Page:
“Apart from this a large number of jobs will get created in allied sector and in tourism sector too as the growth of the aviation is directly related to tourism. Tourism will get a huge boost through the upcoming new airports and new airlines,” he has said. “All training in non-licensed category will conform to National Skill Qualification Framework standards. Ministry of Civil Aviation will provide full support to the Aviation Sector Skill Council and other similar organisations and agencies for imparting skills for the growing aviation industry. There are nearly 8,000 pilots holding CPL but who have not found any regular employment. MoCA will develop a scheme with budgetary support for type-rating of pilots. The detailed scheme will be worked out separately.”
FDI norms liberalized.
Nine sectors have been thrown open to increased Foreign Direct Investment (FDI) and/or portfolio investment. There is an air of easy globalisation. It is generally in sectors where the entry of foreigners may not worry any domestic player of competition.
A certain positive in the FDI policy is that it is friendly to jobs.
As per Economic Affairs Secretary Shaktikanta Das, manufacturing and job generation will get a boost by the latest round of liberalisation in FDI norms that include doing away with dual clearances.
“With this FDI liberalisation, we expect manufacturing activity to come in…more activity in defence products. The driving force behind the whole thing is that all this investment should facilitate creation of jobs,” he told media.
He has welcomed the government’s move to approve 100% FDI in aviation, defence and e-commerce sectors, saying this initiative will boost employment.
“For civil aviation, this will be a very big game changer. A 100 percent FDI can come in. So, it will definitely assist the domestic aviation companies to strengthen themselves, to expand their network and also in the process create jobs for our youngsters in various capacities for repairs or as pilots or flight crew,” he told the media.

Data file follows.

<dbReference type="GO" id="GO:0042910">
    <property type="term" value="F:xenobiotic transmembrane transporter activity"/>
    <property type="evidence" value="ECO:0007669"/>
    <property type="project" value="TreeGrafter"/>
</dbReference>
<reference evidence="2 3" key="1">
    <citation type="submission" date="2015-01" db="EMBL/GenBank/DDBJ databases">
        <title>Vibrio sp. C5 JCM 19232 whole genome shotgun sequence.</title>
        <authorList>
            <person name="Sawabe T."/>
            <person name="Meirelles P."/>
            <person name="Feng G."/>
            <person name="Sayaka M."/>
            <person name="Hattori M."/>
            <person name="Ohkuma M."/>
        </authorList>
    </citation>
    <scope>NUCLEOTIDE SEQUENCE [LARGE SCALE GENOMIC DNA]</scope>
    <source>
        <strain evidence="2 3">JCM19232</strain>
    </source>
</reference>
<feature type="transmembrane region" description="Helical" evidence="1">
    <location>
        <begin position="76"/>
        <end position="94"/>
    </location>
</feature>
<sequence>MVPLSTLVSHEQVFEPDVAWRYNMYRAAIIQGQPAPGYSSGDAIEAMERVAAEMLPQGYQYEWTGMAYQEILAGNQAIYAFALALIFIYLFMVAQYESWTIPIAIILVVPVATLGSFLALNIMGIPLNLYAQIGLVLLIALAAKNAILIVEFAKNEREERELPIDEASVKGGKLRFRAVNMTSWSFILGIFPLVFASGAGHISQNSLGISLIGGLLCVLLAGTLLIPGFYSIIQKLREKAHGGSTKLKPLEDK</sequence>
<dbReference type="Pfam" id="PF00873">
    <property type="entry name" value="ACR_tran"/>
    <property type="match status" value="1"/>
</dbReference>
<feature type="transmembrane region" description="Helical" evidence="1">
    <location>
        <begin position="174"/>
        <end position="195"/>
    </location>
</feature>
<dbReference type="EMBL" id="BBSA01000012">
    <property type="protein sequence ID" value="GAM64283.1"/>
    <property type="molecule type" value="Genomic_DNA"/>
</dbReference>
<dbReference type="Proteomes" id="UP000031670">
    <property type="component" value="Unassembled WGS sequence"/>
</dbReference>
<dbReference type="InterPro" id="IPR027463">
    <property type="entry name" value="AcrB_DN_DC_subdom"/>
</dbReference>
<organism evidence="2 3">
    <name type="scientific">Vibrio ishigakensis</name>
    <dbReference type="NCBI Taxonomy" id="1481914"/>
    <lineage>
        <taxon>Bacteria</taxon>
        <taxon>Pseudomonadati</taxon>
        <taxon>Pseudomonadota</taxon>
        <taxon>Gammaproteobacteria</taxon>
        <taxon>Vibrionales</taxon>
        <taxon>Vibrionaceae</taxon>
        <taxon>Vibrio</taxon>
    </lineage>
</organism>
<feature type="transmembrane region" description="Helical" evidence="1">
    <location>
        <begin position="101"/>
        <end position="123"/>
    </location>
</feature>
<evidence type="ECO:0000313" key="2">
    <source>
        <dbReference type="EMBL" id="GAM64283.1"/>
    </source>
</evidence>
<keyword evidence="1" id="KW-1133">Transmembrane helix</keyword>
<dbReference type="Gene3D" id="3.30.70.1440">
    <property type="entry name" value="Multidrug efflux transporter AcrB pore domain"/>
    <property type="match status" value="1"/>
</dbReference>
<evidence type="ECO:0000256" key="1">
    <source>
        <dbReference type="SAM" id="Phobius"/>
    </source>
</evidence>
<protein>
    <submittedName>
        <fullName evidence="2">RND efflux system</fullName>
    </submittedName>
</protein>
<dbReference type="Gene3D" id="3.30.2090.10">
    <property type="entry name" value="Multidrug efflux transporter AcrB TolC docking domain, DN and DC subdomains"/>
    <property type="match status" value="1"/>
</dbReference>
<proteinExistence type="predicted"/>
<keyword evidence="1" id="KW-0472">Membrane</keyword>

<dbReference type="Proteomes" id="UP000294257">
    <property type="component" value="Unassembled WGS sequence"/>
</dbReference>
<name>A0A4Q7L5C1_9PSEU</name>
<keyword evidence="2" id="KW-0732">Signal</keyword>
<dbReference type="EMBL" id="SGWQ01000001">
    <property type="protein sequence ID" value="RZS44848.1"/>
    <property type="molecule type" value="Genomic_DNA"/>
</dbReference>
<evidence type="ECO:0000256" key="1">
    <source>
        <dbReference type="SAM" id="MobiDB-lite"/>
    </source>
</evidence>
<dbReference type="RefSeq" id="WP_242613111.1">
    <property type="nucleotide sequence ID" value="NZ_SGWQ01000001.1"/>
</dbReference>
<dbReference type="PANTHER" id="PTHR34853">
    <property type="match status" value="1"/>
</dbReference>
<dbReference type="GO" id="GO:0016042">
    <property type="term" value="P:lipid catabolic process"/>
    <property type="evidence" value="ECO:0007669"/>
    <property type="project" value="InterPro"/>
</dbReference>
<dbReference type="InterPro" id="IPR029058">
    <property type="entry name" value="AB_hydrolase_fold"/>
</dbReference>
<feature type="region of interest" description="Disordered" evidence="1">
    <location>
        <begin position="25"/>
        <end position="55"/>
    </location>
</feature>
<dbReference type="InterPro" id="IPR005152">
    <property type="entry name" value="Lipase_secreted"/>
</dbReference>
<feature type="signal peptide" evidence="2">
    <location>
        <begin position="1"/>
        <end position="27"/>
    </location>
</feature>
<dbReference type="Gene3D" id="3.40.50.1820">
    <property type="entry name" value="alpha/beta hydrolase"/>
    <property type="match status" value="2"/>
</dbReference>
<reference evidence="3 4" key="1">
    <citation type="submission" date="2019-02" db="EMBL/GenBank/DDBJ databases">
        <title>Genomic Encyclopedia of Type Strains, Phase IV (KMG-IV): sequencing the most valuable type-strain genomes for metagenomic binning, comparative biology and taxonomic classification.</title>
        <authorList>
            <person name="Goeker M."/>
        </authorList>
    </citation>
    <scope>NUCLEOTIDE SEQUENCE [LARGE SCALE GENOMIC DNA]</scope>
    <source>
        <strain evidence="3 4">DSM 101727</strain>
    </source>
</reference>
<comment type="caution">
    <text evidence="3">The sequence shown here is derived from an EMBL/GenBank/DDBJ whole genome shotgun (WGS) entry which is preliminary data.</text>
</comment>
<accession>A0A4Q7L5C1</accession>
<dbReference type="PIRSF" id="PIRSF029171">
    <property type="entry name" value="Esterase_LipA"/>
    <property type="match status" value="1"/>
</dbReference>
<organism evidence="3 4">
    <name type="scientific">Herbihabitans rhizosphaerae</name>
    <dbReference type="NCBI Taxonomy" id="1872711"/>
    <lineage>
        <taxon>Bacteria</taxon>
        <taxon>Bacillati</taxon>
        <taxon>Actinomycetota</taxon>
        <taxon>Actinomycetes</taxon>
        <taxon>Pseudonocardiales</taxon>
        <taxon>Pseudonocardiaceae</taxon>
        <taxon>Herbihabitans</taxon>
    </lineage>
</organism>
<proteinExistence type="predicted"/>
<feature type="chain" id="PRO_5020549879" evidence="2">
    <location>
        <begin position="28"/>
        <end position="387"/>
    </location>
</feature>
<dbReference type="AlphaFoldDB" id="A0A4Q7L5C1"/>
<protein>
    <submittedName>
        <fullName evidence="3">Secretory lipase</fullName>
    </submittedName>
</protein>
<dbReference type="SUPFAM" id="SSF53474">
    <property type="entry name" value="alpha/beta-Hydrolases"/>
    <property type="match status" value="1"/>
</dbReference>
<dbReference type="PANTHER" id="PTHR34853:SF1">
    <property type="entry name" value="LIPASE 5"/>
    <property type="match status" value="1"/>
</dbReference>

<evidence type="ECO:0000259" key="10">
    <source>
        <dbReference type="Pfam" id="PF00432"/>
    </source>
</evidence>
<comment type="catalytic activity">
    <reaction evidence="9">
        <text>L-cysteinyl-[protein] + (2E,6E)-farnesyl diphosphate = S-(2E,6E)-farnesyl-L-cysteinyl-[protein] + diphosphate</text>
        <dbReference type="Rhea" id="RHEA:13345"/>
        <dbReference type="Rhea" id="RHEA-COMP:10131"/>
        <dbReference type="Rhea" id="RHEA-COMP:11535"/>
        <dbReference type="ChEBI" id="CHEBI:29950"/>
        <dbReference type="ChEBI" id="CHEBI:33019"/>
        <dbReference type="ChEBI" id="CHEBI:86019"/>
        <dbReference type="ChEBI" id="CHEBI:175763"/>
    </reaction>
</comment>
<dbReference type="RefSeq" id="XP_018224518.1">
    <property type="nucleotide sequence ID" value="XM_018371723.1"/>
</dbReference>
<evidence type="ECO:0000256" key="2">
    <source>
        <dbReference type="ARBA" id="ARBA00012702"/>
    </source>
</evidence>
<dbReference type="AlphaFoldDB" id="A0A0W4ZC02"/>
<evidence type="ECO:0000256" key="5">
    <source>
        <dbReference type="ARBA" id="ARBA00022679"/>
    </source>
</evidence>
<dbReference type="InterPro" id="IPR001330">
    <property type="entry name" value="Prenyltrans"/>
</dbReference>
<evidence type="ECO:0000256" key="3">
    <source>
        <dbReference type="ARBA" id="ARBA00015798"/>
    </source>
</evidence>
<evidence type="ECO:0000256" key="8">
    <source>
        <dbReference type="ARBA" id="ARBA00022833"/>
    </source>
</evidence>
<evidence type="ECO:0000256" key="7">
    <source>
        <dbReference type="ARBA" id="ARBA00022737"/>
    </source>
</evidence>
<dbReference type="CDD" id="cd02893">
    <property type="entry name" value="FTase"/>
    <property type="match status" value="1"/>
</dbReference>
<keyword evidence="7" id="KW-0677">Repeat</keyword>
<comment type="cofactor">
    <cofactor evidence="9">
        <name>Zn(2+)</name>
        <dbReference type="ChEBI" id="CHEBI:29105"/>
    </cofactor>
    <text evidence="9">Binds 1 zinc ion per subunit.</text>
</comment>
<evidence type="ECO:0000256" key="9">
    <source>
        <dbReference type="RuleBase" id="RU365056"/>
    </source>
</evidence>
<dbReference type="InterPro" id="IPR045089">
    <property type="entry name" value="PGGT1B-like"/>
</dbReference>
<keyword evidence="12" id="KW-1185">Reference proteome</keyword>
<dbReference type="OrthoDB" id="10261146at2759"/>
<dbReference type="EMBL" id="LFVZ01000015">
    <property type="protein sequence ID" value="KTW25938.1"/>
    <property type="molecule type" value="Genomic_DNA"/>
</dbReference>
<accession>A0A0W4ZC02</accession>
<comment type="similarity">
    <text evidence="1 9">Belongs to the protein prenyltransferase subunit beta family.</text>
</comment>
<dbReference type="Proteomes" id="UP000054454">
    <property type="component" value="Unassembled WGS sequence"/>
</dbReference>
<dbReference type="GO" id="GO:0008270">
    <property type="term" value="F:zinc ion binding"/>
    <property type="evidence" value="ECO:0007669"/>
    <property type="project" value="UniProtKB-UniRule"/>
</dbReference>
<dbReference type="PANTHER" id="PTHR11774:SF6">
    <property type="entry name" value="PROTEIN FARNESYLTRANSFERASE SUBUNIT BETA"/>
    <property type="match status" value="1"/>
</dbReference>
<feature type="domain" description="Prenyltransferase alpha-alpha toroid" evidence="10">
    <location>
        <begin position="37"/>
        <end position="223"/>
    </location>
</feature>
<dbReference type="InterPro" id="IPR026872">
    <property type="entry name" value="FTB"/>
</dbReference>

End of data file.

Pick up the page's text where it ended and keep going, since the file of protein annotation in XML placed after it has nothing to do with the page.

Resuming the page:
On FDI, the civil aviation secretary R.N. Choubey has said, “The government has flipped the coin.”
“Which country in the world is going to give them 22% growth rate? After all, the entire Gulf aviation sector… is built on the back of India’s strength. If that’s the case, why will they not come into India itself? If someone else is willing to put money in their country based on India’s business, then I can say it is even better, let them come, I open the doors of FDI, let them come and do business in India,” Choubey has stated.
The government is expecting big FDI inflows from West Asia in aviation. Air traffic to and from West Asia to India is critical for foreign airlines based in the Gulf.
The demand for flight services to key Gulf destinations from Tiruchi in India is so much that the Tiruchi Airport authorities have appealed to two Indian airlines to begin services in that sector and to operate flights in the domestic Tiruchi-Mumbai-Tiruchi sector as well.
The airport authorities conveyed their interest in this regard through separate letters forwarded to IndiGo and SpiceJet.
The request has been made at a time when there is a huge demand for operation of international flights to connect more West Asian countries from Tiruchi as well as to augment domestic connectivity. At present, Air India Express is the lone overseas carrier operating a daily service to Dubai.
If the expectations come true, it will mean a big infusion of money into the capital-starved domestic aviation sector, stimulating job opportunities and kick-starting the investment cycle in the economy.
Choubey said he has had interactions with several top international airlines operating in and out of India like Emirates, Qatar Airways who have evinced interest in investing in India’s aviation sector.
Industry welcomes FDI move.
The government’s move to ease FDI norms in civil aviation, by permitting more investments under the automatic route will further help attract big investments and boost job creation. Chandrajit Banerjee CII Director General said, “Liberalisation of the FDI regulations reflects the government’s commitment to reforms and openness, and reassures investors that ease of doing business remains a high priority.”